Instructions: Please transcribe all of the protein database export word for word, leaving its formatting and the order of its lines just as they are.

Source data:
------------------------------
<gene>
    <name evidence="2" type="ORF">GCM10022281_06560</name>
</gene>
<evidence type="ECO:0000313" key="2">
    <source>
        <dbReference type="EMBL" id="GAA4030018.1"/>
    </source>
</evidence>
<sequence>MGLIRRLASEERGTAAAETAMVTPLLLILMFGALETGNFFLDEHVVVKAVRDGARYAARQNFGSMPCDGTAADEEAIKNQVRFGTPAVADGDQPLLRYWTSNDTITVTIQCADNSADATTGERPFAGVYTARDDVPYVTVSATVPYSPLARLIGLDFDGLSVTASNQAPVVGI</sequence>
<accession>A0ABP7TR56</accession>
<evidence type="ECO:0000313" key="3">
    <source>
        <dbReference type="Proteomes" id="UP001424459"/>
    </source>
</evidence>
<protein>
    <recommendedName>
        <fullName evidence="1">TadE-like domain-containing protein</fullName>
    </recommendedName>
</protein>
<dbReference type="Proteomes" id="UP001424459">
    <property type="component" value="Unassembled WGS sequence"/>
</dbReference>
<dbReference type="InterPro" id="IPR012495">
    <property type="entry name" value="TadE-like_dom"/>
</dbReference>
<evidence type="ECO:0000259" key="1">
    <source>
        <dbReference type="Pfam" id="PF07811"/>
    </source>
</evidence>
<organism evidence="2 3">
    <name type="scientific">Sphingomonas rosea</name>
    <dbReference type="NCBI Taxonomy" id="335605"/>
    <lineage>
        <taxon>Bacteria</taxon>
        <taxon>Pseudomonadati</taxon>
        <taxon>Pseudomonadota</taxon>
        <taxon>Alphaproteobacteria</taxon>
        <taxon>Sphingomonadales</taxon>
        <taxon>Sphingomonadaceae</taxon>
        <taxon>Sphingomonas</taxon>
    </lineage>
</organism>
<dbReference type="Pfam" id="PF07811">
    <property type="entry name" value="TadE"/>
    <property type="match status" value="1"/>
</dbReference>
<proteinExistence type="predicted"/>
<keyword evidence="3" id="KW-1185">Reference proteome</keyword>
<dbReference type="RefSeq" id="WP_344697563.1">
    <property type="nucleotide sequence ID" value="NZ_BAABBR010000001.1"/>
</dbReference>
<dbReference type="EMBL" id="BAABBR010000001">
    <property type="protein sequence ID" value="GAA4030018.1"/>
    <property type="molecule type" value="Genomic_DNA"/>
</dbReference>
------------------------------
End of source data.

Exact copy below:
<gene>
    <name evidence="2" type="ORF">GCM10022281_06560</name>
</gene>
<evidence type="ECO:0000313" key="2">
    <source>
        <dbReference type="EMBL" id="GAA4030018.1"/>
    </source>
</evidence>
<sequence>MGLIRRLASEERGTAAAETAMVTPLLLILMFGALETGNFFLDEHVVVKAVRDGARYAARQNFGSMPCDGTAADEEAIKNQVRFGTPAVADGDQPLLRYWTSNDTITVTIQCADNSADATTGERPFAGVYTARDDVPYVTVSATVPYSPLARLIGLDFDGLSVTASNQAPVVGI</sequence>
<accession>A0ABP7TR56</accession>
<evidence type="ECO:0000313" key="3">
    <source>
        <dbReference type="Proteomes" id="UP001424459"/>
    </source>
</evidence>
<protein>
    <recommendedName>
        <fullName evidence="1">TadE-like domain-containing protein</fullName>
    </recommendedName>
</protein>
<dbReference type="Proteomes" id="UP001424459">
    <property type="component" value="Unassembled WGS sequence"/>
</dbReference>
<dbReference type="InterPro" id="IPR012495">
    <property type="entry name" value="TadE-like_dom"/>
</dbReference>
<evidence type="ECO:0000259" key="1">
    <source>
        <dbReference type="Pfam" id="PF07811"/>
    </source>
</evidence>
<organism evidence="2 3">
    <name type="scientific">Sphingomonas rosea</name>
    <dbReference type="NCBI Taxonomy" id="335605"/>
    <lineage>
        <taxon>Bacteria</taxon>
        <taxon>Pseudomonadati</taxon>
        <taxon>Pseudomonadota</taxon>
        <taxon>Alphaproteobacteria</taxon>
        <taxon>Sphingomonadales</taxon>
        <taxon>Sphingomonadaceae</taxon>
        <taxon>Sphingomonas</taxon>
    </lineage>
</organism>
<dbReference type="Pfam" id="PF07811">
    <property type="entry name" value="TadE"/>
    <property type="match status" value="1"/>
</dbReference>
<proteinExistence type="predicted"/>
<keyword evidence="3" id="KW-1185">Reference proteome</keyword>
<dbReference type="RefSeq" id="WP_344697563.1">
    <property type="nucleotide sequence ID" value="NZ_BAABBR010000001.1"/>
</dbReference>
<dbReference type="EMBL" id="BAABBR010000001">
    <property type="protein sequence ID" value="GAA4030018.1"/>
    <property type="molecule type" value="Genomic_DNA"/>
</dbReference>